Wrap-Around On Scroll Fluting


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I am completely self taught without good professional examples to work from.  So I have a question about the outer f luting on the scroll...

How far under the scroll (where is joins the pegbox) does the fluting usually extend?

Below is a scroll that I have roughed out (cherry, for a fiddle).  The images show how far I can go with gouges but without buggering up the pegbox.  Is this acceptable?  If not, how do I do it?

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How far the fluting goes into the throat differs depending on what school of violin making one wishes to aspire too. It is also a useful hint when one is trying to work out where an antique violin comes from. On Mittenwald violins for instance, the fluting goes right to the bitter end of the throat, on Markneukirchen ones, the fluting often finishes at about 6 o’clock, on cheaper ones, even earlier. From your pictures, I would describe yours as about 6 o’clock, quarter past perhaps. If you can’t get any further than that with a gouge, you should try using a knife. You would make life easier for yourself if the throat were more open (i.e. wider). A head doesn't need to go around with it's chin down on its chest:)

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Thank you for your kind assistance.  Knife worked well.  Managed to add an extra 30 minutes of turn in.  So perhaps I am in Western France now?  :-)

Thank you for the advice about the throat.  I bought some Stradivarius Mediceo 1747 metal templates for the arching and neck - and the neck template has no throat as you have noted.  I have wondered whether this was an artifact of the metal cutting process rather than "actual" to the 1747 instrument.

On the other hand, the arching templates sound very nice and much better than flatter the arching I was using before.

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Shunyata,

When working under the throat you need to cut across the flute rather than along it. A knife works well but I find a chisel with a convex grind on the bevel can be used with the bevel down (towards the fluting) to cut across the flute right up to the throat. As Jacob said the tighter the throat the more difficult that will be.

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52 minutes ago, Shunyata said:

Thank you for your kind assistance.  Knife worked well.  Managed to add an extra 30 minutes of turn in.  So perhaps I am in Western France now?  :-)

Thank you for the advice about the throat.  I bought some Stradivarius Mediceo 1747 metal templates for the arching and neck - and the neck template has no throat as you have noted.  I have wondered whether this was an artifact of the metal cutting process rather than "actual" to the 1747 instrument.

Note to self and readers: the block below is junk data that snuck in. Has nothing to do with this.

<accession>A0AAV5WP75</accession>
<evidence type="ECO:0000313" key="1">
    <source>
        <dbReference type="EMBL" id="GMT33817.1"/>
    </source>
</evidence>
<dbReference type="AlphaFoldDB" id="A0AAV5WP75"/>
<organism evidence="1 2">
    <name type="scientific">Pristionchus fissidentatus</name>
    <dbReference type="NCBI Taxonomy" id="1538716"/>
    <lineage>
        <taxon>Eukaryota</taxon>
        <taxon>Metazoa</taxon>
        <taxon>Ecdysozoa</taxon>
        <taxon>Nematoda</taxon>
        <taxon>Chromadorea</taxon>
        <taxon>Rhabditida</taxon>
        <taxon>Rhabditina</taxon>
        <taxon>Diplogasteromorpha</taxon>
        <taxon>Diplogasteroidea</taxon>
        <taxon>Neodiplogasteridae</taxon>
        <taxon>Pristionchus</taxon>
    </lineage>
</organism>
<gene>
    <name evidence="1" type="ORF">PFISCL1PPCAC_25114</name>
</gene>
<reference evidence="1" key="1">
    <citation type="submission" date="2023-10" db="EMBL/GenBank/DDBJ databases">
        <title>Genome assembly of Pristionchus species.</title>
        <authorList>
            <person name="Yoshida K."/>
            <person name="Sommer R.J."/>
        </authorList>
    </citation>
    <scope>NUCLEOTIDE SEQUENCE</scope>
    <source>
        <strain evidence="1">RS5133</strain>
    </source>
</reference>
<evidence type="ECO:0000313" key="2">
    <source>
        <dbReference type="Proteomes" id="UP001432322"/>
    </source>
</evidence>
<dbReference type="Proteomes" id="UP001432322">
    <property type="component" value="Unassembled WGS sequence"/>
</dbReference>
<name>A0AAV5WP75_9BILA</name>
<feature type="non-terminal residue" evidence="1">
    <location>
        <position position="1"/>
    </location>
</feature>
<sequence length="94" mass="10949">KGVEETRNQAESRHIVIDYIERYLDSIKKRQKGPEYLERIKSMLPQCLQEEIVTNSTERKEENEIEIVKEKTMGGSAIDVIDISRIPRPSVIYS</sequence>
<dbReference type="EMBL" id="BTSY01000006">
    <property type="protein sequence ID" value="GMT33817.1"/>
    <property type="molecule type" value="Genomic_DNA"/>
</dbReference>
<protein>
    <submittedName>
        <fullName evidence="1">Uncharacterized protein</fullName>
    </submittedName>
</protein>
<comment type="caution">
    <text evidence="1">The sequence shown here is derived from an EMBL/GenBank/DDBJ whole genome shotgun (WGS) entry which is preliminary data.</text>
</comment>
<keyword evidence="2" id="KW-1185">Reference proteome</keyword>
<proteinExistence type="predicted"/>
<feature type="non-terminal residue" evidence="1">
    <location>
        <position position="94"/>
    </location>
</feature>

On the other hand, the arching templates sound very nice and much better than flatter the arching I was using before.

The Mediceo (Medici) is from 1716, not 1747 (perhaps the authors of the template have changed the date in order not to have copyright issues:lol:). The Mediceo throat is quite open, but often in the templates and during work it becomes narrower due to too much material left on the mark on both sides (pegbox and volute), a fairly common mistake. The back is fluted up to the end, as quite typical of Stradivari. I use knife and small flat gouge by cutting crosswise (see my video if you like). Difficult and tricky job, but it is one of the details that show the mastery of the luthier when you see a clean and accurate working.

957527435_Medici1716scrollflutingdetail.thumb.jpg.9881d75af8fca11a8eb3f65eb6f623f1.jpg99495376_Medici1716scrolldx.thumb.jpg.043286e32f4ed8a5465d50be470cb928.jpg

 

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10 minutes ago, Nick Allen said:

You should be aware that commercial templates are seldom close to accurate to the real deal. You're better off studying photos and other reference materials. 

My father always advised his night school students, to have a real old violin on their bench for reference when making an (early) new one. It is miles better to try and make a Collin-Mezin, or even the infamous Jusek, that you can pick up and look at, than some crappy pictures or plans

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11 hours ago, Shunyata said:

Ha!  I think I agree with Mr. Saunders... have the original in front of you while you work.

Yeah. Pretty soon us young guys will be lucky if we can get our hands on a JTL or Roth lol. With the rising prices of literally anything of value, and violins being treated as trading stock, all we'll have is templates given enough time. 

Although I'm being half-facetious. 

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